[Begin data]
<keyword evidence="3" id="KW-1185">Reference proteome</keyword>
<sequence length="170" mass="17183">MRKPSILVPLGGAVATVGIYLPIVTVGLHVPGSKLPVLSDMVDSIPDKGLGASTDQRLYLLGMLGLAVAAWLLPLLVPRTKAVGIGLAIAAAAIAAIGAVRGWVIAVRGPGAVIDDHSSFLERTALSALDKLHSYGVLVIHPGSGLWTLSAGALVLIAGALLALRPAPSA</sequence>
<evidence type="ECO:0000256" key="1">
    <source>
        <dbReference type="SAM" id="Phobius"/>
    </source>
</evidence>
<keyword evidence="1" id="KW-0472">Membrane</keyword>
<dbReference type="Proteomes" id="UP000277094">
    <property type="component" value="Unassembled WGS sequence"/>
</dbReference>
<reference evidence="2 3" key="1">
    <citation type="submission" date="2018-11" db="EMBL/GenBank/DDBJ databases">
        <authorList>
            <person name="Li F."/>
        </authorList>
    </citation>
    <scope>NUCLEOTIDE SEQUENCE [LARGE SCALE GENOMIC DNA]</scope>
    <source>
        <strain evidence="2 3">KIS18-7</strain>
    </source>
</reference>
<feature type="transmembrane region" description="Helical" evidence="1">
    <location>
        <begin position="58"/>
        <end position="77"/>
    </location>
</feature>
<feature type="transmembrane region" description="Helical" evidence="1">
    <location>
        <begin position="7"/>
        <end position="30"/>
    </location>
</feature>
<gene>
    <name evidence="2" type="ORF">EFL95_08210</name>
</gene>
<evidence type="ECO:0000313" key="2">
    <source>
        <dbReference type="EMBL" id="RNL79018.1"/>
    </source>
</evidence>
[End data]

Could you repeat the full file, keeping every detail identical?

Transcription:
<keyword evidence="3" id="KW-1185">Reference proteome</keyword>
<sequence length="170" mass="17183">MRKPSILVPLGGAVATVGIYLPIVTVGLHVPGSKLPVLSDMVDSIPDKGLGASTDQRLYLLGMLGLAVAAWLLPLLVPRTKAVGIGLAIAAAAIAAIGAVRGWVIAVRGPGAVIDDHSSFLERTALSALDKLHSYGVLVIHPGSGLWTLSAGALVLIAGALLALRPAPSA</sequence>
<evidence type="ECO:0000256" key="1">
    <source>
        <dbReference type="SAM" id="Phobius"/>
    </source>
</evidence>
<keyword evidence="1" id="KW-0472">Membrane</keyword>
<dbReference type="Proteomes" id="UP000277094">
    <property type="component" value="Unassembled WGS sequence"/>
</dbReference>
<reference evidence="2 3" key="1">
    <citation type="submission" date="2018-11" db="EMBL/GenBank/DDBJ databases">
        <authorList>
            <person name="Li F."/>
        </authorList>
    </citation>
    <scope>NUCLEOTIDE SEQUENCE [LARGE SCALE GENOMIC DNA]</scope>
    <source>
        <strain evidence="2 3">KIS18-7</strain>
    </source>
</reference>
<feature type="transmembrane region" description="Helical" evidence="1">
    <location>
        <begin position="58"/>
        <end position="77"/>
    </location>
</feature>
<feature type="transmembrane region" description="Helical" evidence="1">
    <location>
        <begin position="7"/>
        <end position="30"/>
    </location>
</feature>
<gene>
    <name evidence="2" type="ORF">EFL95_08210</name>
</gene>
<evidence type="ECO:0000313" key="2">
    <source>
        <dbReference type="EMBL" id="RNL79018.1"/>
    </source>
</evidence>